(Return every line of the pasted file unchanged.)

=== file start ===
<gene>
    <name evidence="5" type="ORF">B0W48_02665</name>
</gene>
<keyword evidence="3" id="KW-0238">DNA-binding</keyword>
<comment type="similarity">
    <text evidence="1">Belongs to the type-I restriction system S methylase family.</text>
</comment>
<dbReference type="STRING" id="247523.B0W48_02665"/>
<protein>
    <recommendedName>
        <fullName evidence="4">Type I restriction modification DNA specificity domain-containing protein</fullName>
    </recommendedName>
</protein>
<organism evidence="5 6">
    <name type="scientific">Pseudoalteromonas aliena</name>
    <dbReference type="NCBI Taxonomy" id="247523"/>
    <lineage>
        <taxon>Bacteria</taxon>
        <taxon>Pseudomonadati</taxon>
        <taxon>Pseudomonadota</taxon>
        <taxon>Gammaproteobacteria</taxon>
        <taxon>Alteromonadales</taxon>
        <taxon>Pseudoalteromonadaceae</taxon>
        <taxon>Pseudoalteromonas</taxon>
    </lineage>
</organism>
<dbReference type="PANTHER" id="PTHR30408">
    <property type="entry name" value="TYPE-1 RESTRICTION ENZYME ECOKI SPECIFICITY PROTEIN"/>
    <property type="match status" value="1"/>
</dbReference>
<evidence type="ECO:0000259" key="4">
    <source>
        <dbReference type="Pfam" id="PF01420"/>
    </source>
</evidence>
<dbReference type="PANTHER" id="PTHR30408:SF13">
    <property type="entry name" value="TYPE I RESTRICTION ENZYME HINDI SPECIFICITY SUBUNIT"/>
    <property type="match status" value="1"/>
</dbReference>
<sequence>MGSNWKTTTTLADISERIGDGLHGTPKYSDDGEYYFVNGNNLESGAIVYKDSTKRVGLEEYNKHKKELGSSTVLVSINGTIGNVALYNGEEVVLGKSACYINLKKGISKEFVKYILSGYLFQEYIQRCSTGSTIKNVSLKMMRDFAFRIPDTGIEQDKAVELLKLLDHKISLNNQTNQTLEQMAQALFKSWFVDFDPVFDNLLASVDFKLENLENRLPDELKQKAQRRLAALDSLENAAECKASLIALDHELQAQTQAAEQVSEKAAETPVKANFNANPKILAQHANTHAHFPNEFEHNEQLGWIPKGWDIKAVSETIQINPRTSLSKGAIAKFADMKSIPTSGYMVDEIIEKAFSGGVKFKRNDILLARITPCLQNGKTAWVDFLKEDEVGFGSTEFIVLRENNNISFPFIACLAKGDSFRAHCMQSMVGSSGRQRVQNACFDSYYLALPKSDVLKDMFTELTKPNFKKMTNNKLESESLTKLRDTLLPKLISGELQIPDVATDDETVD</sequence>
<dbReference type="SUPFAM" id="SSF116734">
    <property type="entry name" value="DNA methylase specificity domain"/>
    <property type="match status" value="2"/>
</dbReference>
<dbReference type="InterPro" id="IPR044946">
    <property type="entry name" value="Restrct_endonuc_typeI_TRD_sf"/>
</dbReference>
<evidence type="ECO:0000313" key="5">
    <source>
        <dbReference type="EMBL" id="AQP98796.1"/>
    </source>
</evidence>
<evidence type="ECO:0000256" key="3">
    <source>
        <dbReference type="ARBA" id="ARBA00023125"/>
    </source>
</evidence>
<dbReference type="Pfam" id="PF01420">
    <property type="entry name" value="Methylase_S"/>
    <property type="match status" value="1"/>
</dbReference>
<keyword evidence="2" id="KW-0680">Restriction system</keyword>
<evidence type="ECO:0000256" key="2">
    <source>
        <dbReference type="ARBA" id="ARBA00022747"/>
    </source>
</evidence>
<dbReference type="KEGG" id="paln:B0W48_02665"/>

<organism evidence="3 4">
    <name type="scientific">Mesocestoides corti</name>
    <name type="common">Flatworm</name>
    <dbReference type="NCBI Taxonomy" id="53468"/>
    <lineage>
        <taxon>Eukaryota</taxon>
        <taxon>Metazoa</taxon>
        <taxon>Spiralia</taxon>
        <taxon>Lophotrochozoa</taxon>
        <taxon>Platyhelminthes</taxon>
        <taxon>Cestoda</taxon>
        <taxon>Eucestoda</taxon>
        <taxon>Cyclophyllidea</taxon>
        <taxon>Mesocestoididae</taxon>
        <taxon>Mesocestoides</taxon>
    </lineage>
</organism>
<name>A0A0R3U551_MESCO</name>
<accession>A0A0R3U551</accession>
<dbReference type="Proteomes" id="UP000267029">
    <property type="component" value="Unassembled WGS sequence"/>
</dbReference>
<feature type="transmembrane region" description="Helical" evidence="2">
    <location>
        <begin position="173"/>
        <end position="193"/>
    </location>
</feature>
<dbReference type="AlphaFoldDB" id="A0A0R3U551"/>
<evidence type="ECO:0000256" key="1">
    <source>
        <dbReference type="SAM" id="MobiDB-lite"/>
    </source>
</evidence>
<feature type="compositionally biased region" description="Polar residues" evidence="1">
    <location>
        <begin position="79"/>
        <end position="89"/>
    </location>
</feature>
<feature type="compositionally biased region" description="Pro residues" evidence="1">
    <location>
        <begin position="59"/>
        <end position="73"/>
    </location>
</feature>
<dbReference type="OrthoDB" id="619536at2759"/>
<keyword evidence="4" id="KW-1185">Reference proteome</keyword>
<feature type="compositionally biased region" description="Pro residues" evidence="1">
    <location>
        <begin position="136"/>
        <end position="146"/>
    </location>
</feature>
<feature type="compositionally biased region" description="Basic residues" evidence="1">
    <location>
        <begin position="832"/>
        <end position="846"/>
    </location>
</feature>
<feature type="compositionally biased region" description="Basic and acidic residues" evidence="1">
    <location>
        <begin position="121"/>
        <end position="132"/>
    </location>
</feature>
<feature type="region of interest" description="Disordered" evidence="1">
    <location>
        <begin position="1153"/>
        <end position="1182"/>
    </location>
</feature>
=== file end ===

<gene>
    <name evidence="5" type="ORF">B0W48_02665</name>
</gene>
<keyword evidence="3" id="KW-0238">DNA-binding</keyword>
<comment type="similarity">
    <text evidence="1">Belongs to the type-I restriction system S methylase family.</text>
</comment>
<dbReference type="STRING" id="247523.B0W48_02665"/>
<protein>
    <recommendedName>
        <fullName evidence="4">Type I restriction modification DNA specificity domain-containing protein</fullName>
    </recommendedName>
</protein>
<organism evidence="5 6">
    <name type="scientific">Pseudoalteromonas aliena</name>
    <dbReference type="NCBI Taxonomy" id="247523"/>
    <lineage>
        <taxon>Bacteria</taxon>
        <taxon>Pseudomonadati</taxon>
        <taxon>Pseudomonadota</taxon>
        <taxon>Gammaproteobacteria</taxon>
        <taxon>Alteromonadales</taxon>
        <taxon>Pseudoalteromonadaceae</taxon>
        <taxon>Pseudoalteromonas</taxon>
    </lineage>
</organism>
<dbReference type="PANTHER" id="PTHR30408">
    <property type="entry name" value="TYPE-1 RESTRICTION ENZYME ECOKI SPECIFICITY PROTEIN"/>
    <property type="match status" value="1"/>
</dbReference>
<evidence type="ECO:0000259" key="4">
    <source>
        <dbReference type="Pfam" id="PF01420"/>
    </source>
</evidence>
<dbReference type="PANTHER" id="PTHR30408:SF13">
    <property type="entry name" value="TYPE I RESTRICTION ENZYME HINDI SPECIFICITY SUBUNIT"/>
    <property type="match status" value="1"/>
</dbReference>
<sequence>MGSNWKTTTTLADISERIGDGLHGTPKYSDDGEYYFVNGNNLESGAIVYKDSTKRVGLEEYNKHKKELGSSTVLVSINGTIGNVALYNGEEVVLGKSACYINLKKGISKEFVKYILSGYLFQEYIQRCSTGSTIKNVSLKMMRDFAFRIPDTGIEQDKAVELLKLLDHKISLNNQTNQTLEQMAQALFKSWFVDFDPVFDNLLASVDFKLENLENRLPDELKQKAQRRLAALDSLENAAECKASLIALDHELQAQTQAAEQVSEKAAETPVKANFNANPKILAQHANTHAHFPNEFEHNEQLGWIPKGWDIKAVSETIQINPRTSLSKGAIAKFADMKSIPTSGYMVDEIIEKAFSGGVKFKRNDILLARITPCLQNGKTAWVDFLKEDEVGFGSTEFIVLRENNNISFPFIACLAKGDSFRAHCMQSMVGSSGRQRVQNACFDSYYLALPKSDVLKDMFTELTKPNFKKMTNNKLESESLTKLRDTLLPKLISGELQIPDVATDDETVD</sequence>
<dbReference type="SUPFAM" id="SSF116734">
    <property type="entry name" value="DNA methylase specificity domain"/>
    <property type="match status" value="2"/>
</dbReference>
<dbReference type="InterPro" id="IPR044946">
    <property type="entry name" value="Restrct_endonuc_typeI_TRD_sf"/>
</dbReference>
<evidence type="ECO:0000313" key="5">
    <source>
        <dbReference type="EMBL" id="AQP98796.1"/>
    </source>
</evidence>
<evidence type="ECO:0000256" key="3">
    <source>
        <dbReference type="ARBA" id="ARBA00023125"/>
    </source>
</evidence>
<dbReference type="Pfam" id="PF01420">
    <property type="entry name" value="Methylase_S"/>
    <property type="match status" value="1"/>
</dbReference>
<keyword evidence="2" id="KW-0680">Restriction system</keyword>
<evidence type="ECO:0000256" key="2">
    <source>
        <dbReference type="ARBA" id="ARBA00022747"/>
    </source>
</evidence>
<dbReference type="KEGG" id="paln:B0W48_02665"/>

<organism evidence="3 4">
    <name type="scientific">Mesocestoides corti</name>
    <name type="common">Flatworm</name>
    <dbReference type="NCBI Taxonomy" id="53468"/>
    <lineage>
        <taxon>Eukaryota</taxon>
        <taxon>Metazoa</taxon>
        <taxon>Spiralia</taxon>
        <taxon>Lophotrochozoa</taxon>
        <taxon>Platyhelminthes</taxon>
        <taxon>Cestoda</taxon>
        <taxon>Eucestoda</taxon>
        <taxon>Cyclophyllidea</taxon>
        <taxon>Mesocestoididae</taxon>
        <taxon>Mesocestoides</taxon>
    </lineage>
</organism>
<name>A0A0R3U551_MESCO</name>
<accession>A0A0R3U551</accession>
<dbReference type="Proteomes" id="UP000267029">
    <property type="component" value="Unassembled WGS sequence"/>
</dbReference>
<feature type="transmembrane region" description="Helical" evidence="2">
    <location>
        <begin position="173"/>
        <end position="193"/>
    </location>
</feature>
<dbReference type="AlphaFoldDB" id="A0A0R3U551"/>
<evidence type="ECO:0000256" key="1">
    <source>
        <dbReference type="SAM" id="MobiDB-lite"/>
    </source>
</evidence>
<feature type="compositionally biased region" description="Polar residues" evidence="1">
    <location>
        <begin position="79"/>
        <end position="89"/>
    </location>
</feature>
<feature type="compositionally biased region" description="Pro residues" evidence="1">
    <location>
        <begin position="59"/>
        <end position="73"/>
    </location>
</feature>
<dbReference type="OrthoDB" id="619536at2759"/>
<keyword evidence="4" id="KW-1185">Reference proteome</keyword>
<feature type="compositionally biased region" description="Pro residues" evidence="1">
    <location>
        <begin position="136"/>
        <end position="146"/>
    </location>
</feature>
<feature type="compositionally biased region" description="Basic residues" evidence="1">
    <location>
        <begin position="832"/>
        <end position="846"/>
    </location>
</feature>
<feature type="compositionally biased region" description="Basic and acidic residues" evidence="1">
    <location>
        <begin position="121"/>
        <end position="132"/>
    </location>
</feature>
<feature type="region of interest" description="Disordered" evidence="1">
    <location>
        <begin position="1153"/>
        <end position="1182"/>
    </location>
</feature>